21. ^ "Dorot Fellows". Archived from the original on July 10, 2014. Retrieved June 15, 2015.
  22. ^ New York Times Press Release (September 2, 2014). "Emily Bazelon joins New York Times". The New York Times. Retrieved May 19, 2017.
  23. ^ The Big Kozinski, Legal Affairs, Emily Bazelon, February 2005. Retrieved August 5, 2018.
  24. ^ Bazelon, Emily (March 27, 2006). "Invisible Men : Did Lindsey Graham and Jon Kyl mislead the Supreme Court?". Slate. Archived from the original on August 11, 2011. Retrieved May 20, 2017.
  25. ^ a b Bazelon, Emily (January 21, 2007). "Is There a Post-Abortion Syndrome?". The New York Times. Archived from the original on April 24, 2009. Retrieved January 17, 2009.
  26. ^ Gold, Hades. "N.Y. Times Magazine hires Emily Bazelon". POLITICO. Retrieved May 20, 2017.
  27. ^ a b List of Slate contributors Archived June 20, 2011, at WebCite
  28. ^ "Spotlight on LAMP". Yale Law School. November 18, 2008. Archived from the original on January 25, 2009. Retrieved January 18, 2009.
  29. ^ "Emily Bazelon: Reforming Health-Care Reform". The Colbert Report. Comedy Central. November 13, 2014. Retrieved August 22, 2017.
  30. ^ Bazelon, Emily (May 5, 2016). "Should Prostitution Be a Crime?". The New York Times. Retrieved May 19, 2017.
  31. ^ Bazelon, Emily (January 26, 2010). "Bull-E: The new world of online cruelty". Slate. Archived from the original on January 19, 2011. Retrieved April 13, 2011.
  32. ^ Romenesko, Jim (April 7, 2011). "Michael Kelly Award finalists named". The Poynter Institute. Archived from the original on April 14, 2011. Retrieved April 13, 2011.
  33. ^ Bazelon, Emily (July 20, 2010). "What Really Happened to Phoebe Prince?". Slate. Retrieved May 20, 2017.
  34. ^ "The Michael Kelly Award". The Atlantic Media Co. Archived from the original on July 3, 2017. Retrieved May 20, 2017.
  35. ^ Lohr, David (July 23, 2010). "Revelations Stir New Debate Over Phoebe Prince Suicide". AOL News. Archived from the original on July 22, 2012. Retrieved May 20, 2017.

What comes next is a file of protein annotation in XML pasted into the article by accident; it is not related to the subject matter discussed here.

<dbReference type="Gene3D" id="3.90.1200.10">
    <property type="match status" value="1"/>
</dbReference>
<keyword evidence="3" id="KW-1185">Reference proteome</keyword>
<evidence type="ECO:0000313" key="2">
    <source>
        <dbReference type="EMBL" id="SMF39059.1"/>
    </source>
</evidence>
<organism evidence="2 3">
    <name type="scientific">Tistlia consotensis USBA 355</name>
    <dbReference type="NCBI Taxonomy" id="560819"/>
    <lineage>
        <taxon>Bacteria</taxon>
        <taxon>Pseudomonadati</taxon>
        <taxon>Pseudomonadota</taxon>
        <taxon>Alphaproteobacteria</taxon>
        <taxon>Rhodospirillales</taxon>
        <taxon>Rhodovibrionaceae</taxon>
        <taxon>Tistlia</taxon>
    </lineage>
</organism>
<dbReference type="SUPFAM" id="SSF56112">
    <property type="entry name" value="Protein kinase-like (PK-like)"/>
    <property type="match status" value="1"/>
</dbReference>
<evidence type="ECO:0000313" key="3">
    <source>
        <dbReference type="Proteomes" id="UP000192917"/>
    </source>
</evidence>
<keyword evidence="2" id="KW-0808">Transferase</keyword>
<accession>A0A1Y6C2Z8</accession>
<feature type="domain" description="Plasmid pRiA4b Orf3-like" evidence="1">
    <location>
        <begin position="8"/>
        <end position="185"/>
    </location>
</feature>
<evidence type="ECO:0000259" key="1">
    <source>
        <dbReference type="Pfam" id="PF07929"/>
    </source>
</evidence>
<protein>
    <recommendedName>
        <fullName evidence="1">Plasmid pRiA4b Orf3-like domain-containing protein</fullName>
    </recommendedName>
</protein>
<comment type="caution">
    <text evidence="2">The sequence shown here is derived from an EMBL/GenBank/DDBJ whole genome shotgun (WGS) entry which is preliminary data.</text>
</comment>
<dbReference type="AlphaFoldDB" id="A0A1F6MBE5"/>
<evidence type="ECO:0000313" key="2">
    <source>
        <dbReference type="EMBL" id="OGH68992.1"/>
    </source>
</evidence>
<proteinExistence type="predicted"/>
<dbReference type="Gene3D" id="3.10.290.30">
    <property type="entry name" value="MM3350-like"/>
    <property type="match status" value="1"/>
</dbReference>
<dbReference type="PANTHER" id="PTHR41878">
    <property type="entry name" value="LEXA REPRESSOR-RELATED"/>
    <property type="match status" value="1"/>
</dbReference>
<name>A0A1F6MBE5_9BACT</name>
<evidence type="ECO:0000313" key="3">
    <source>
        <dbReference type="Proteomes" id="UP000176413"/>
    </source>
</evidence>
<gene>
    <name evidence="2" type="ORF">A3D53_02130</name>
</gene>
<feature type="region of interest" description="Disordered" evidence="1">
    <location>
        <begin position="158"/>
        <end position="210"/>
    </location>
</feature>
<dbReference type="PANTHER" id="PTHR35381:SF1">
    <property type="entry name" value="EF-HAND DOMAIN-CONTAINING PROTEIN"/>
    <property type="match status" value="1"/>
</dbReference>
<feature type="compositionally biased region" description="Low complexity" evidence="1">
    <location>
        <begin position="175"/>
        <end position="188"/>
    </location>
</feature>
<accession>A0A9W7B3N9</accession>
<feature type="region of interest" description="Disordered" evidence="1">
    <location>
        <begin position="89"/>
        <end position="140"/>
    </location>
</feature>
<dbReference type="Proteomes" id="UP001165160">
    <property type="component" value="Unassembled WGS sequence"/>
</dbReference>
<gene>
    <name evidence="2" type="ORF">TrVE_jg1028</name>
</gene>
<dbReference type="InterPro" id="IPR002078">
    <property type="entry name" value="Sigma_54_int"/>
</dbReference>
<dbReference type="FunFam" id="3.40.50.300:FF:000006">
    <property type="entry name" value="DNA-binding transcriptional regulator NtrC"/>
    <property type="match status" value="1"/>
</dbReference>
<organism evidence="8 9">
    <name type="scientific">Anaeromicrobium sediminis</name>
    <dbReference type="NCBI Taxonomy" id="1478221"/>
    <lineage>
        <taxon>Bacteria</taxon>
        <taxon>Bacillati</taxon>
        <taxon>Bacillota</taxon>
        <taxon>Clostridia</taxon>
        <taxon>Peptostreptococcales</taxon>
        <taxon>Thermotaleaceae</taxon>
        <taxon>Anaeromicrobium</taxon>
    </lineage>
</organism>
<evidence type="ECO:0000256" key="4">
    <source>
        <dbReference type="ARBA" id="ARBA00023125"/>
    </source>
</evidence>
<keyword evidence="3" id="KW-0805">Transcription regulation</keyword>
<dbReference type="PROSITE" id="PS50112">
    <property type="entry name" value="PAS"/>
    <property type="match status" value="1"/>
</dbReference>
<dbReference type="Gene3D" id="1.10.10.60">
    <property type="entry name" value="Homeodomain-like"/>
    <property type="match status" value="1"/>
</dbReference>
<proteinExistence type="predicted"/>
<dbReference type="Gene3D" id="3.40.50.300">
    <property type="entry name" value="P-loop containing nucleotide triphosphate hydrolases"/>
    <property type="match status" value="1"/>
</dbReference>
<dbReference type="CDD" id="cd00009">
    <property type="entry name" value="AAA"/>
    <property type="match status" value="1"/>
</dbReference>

36. ^ Bazelon, Emily (July 22, 2010). "Blaming the Victim". Slate. Archived from the original on April 14, 2011. Retrieved April 13, 2011.
  37. ^ Boog, Jason (November 10, 2010). "Emily Bazelon Lands Book Deal for Bullying Investigation". Media Bistro GalleyCat Blog. Archived from the original on 2010-11-14. Retrieved May 20, 2017.
  38. ^ Schwartz, John (March 10, 2013). "Words That Hurt and Kill: Lessons for Society From Bullying and Its Psychic Toll". The New York Times. Retrieved August 22, 2017.
  39. ^ Solomon, Andrew (February 28, 2013). "The Brutal Years". The New York Times. Retrieved May 20, 2017.
  40. ^ Gurdon, Meghan Cox (2013-02-22). "The Cruelty of Youth". Wall Street Journal. ISSN 0099-9660. Retrieved 2018-10-02.
  41. ^ "Suffragette City" Archived 2009-09-18 at the Wayback Machine, E. Bazelon, Mother Jones, Jan.-Feb. 2007.
  42. ^ Bazelon, Emily (July 14, 2010). "The New Abortion Providers". The New York Times Magazine. Retrieved May 20, 2017.
  43. ^ Bazelon, Emily (April 13, 2010). "Defining Radical Down". Slate. Retrieved May 20, 2017.
  44. ^ "Sign Them Up", E. Bazelon, Slate, Nov. 25, 2009.
  45. ^ "The Politics of Pregnancy Counseling", R. Douthat, New York Times Opinion blog, Dec. 3, 2009.
  46. ^ Bazelon, Emily (August 19, 2010). "The Feminist Establishment Rejects the Mama Grizzlies". Double X. Archived from the original on September 9, 2010. Retrieved May 20, 2017.
  47. ^ Bazelon, Emily (September 26, 2018). "Will Florida's Ex-Felons Finally Regain the Right to Vote?". The New York Times Magazine. Archived from the original on January 4, 2020. Retrieved January 14, 2019.
  48. ^ Bazelon, Emily; Krinsky, Miriam (December 11, 2018). "There's a Wave of New Prosecutors. And They Mean Justice". The New York Times. Retrieved January 14, 2019.
  49. ^ Bazelon, Emily. "The Place of Women on the Court". The New York Times Magazine. Retrieved May 20, 2017.
  50. ^ Gerson, Michael (July 17, 2009). "Ruth Bader Ginsburg's Comments on Abortion in the New York Times". Washington Post. Retrieved May 20, 2017.
  51. ^ Goldberg, Jonah (July 15, 2009). "Ruth Bader Ginsburg and a Question of Eugenics". Jewish World Review. Retrieved May 20, 2017.
  52. ^ a b Henneberger, Melinda (July 17, 2009). "Why Emily Bazelon Didn't Follow Up on Ginsburg's Abortion Comment". Politics Daily. Archived from the original on February 1, 2013. Retrieved May 20, 2017.((cite news)): CS1 maint: bot: original URL status unknown (link)
  53. ^ "H. Rept. 112-496 - PRENATAL NONDISCRIMINATION ACT (PRENDA) OF 2012". Retrieved 2020-03-04. \123\Emily Bazelon, The Place of Women on the Court, New York Times Magazine
  54. ^ Paul Sabin, Yale Department of History. Retrieved May 20, 2017.
  55. ^ Keller, Emma G. (2013-05-06). "Emily Bazelon's fair-minded feminism: 'I don't think there's anything missing'". The Guardian. ISSN 0261-3077. Retrieved 2017-08-11.
  56. ^ "2019 Fellows and International Honorary Members with their affiliations at the time of election". Archived from the original on 2020-03-02. Retrieved 2020-03-04.